As the students enter the room, they take out their journals and respond to the prompt: Describe the DNA model that you built and explain the process you completed to build it.
Note: This prompt is based on the previous lesson DNA and RNA - Flipped.
As the students work on the prompt, I circulate through the room to read their responses. During this time I may ask them to add more detail or to explain a specific portion of their writing. I use question stems such as "How do you know?", "How would you organize ....to show...?", and "What would happen if you changed....?". While reading the students' work, I am checking for their understanding of how the model represented the structure of DNA by looking for the use of key words and phrases such as bases and double helix.
Once the students have had an opportunity to finish their writing, I ask for volunteers to share their journal with the class. As the students share their thoughts, I ask students to add to what has been said about the construction of the models. For instance, I ask students if they agree or disagree with what was said and then I ask them to support their stance. Sharing their journals allows not only for growth of understanding through collaborative thinking, it also leverages the power of revision as I encourage students to add to their journals while we discuss.
I explain to the students that since we have built a model of DNA and they have a general understanding of its structure, we are going to spend time exploring how DNA can be extracted from a cell and later we will explore some of the reasons why it is removed from cells. I ask the students to take out their Chromebooks and open the Online DNA Extraction activity. I go through the instructions with them as I use the SmartBoard to demonstrate the activity.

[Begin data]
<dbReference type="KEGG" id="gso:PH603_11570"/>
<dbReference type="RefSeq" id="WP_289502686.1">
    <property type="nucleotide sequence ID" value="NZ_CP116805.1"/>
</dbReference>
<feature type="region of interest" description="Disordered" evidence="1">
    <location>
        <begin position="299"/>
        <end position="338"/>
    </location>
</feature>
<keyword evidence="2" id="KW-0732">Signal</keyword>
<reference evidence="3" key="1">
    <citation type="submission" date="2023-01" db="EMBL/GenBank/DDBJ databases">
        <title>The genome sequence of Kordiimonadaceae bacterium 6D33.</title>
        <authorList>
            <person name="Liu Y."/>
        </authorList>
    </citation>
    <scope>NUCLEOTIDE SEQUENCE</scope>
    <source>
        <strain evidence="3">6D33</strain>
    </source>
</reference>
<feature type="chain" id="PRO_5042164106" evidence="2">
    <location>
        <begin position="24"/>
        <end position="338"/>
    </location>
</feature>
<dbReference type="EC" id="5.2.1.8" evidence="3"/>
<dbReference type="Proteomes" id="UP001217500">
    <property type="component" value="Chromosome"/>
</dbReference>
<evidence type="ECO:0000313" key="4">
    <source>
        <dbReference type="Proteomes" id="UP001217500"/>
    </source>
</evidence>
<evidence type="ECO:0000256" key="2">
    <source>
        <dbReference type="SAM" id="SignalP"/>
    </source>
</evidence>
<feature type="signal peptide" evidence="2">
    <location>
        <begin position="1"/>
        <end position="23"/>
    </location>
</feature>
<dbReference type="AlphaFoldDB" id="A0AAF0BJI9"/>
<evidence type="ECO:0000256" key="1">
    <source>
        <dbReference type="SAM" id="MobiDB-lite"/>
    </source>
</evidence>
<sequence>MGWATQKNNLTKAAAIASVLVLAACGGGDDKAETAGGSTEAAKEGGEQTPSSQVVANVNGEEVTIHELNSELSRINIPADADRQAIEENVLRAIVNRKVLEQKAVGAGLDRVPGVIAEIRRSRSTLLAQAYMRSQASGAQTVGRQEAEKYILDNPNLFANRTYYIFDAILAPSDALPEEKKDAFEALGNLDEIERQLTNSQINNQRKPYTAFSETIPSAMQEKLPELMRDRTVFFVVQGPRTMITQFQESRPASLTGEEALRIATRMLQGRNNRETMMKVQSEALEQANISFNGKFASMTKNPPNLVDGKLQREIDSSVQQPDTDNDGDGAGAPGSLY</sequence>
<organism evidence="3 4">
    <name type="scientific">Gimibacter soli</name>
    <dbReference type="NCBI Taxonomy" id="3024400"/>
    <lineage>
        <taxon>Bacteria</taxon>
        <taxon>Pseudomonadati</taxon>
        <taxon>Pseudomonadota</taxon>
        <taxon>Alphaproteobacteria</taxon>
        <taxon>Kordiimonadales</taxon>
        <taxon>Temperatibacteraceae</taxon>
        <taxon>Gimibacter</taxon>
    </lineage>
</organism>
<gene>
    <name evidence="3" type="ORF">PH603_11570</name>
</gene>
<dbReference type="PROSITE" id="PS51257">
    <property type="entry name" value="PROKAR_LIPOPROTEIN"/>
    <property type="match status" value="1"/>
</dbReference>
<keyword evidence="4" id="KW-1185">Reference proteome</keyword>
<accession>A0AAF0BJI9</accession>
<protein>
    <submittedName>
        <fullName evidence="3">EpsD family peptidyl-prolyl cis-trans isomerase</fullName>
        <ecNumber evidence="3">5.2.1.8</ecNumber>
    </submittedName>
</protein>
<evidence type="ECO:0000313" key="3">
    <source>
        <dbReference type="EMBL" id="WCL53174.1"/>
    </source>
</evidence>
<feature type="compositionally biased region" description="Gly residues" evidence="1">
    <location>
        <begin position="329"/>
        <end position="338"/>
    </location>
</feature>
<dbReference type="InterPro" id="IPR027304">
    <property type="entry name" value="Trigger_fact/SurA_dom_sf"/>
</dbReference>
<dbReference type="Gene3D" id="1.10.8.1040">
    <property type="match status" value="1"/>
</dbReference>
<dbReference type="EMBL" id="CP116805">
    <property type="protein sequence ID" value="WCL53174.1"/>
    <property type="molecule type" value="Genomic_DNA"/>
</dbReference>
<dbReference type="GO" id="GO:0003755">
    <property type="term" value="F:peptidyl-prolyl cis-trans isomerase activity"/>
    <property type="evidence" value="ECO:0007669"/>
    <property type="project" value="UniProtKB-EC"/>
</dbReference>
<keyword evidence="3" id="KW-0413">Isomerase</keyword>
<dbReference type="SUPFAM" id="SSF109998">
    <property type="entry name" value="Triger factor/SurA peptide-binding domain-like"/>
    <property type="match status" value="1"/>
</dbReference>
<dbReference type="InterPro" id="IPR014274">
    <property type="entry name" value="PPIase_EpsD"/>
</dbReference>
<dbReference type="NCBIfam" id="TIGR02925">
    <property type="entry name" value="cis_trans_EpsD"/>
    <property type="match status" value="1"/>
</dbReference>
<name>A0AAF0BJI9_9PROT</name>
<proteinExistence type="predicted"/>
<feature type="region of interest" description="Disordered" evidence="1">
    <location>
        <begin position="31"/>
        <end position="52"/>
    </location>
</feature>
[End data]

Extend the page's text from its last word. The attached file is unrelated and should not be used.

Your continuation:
After reviewing the basic functions of the simulation with the students, they begin working independently to complete the simulation. While the students work on the activity, this is my opportunity to conference with students individually to determine their level of understanding regarding DNA. At this point in the unit, I expect them to be able to know what DNA stands for, be able to provide a general description of the function and the structure, with an emphasis on the base pairs. If students are unsure of any of this, I discuss the topic with them to determine what their misconception is and try to correct the misconception. I also ask the student to take out his/her notes, so additional explanations/information may be added to help provide clarity. Select the links to learn more about these common misconceptions and ways to overcome such misconceptions.
The completion of the online simulation and my individual conferences with the students help to lay the foundation for NGSS MS-LS-3 as students begin to understand the role that DNA plays within the cell and within the organism. While DNA extractions are not required by the standards, I use extractions as a bridge to our upcoming biotechnology unit and as a way to spark students' curiosity, especially since many science fiction films (like Jurassic Park) link to DNA.
This screencast describes the online simulation completed by the students.
This is a sample of proficient student work for this activity.
Near the end of class, I ask the students to share the information they wrote for the last question of their activity review worksheet. I call on one student at a time to share either a similarity or a difference with the class. I then ask for volunteers that agree or disagree with what has been said. These volunteers must support their ideas with evidence. This discussion of similarities and differences also provides a strong review for the online simulation activity, as students must recall the equipment and processes used in the simulation. This discussion also requires students to think critically about the items that we have access to in the lab and what types of items can be replaced with lower budget equipment, such as using a stirring rod instead of a centrifuge.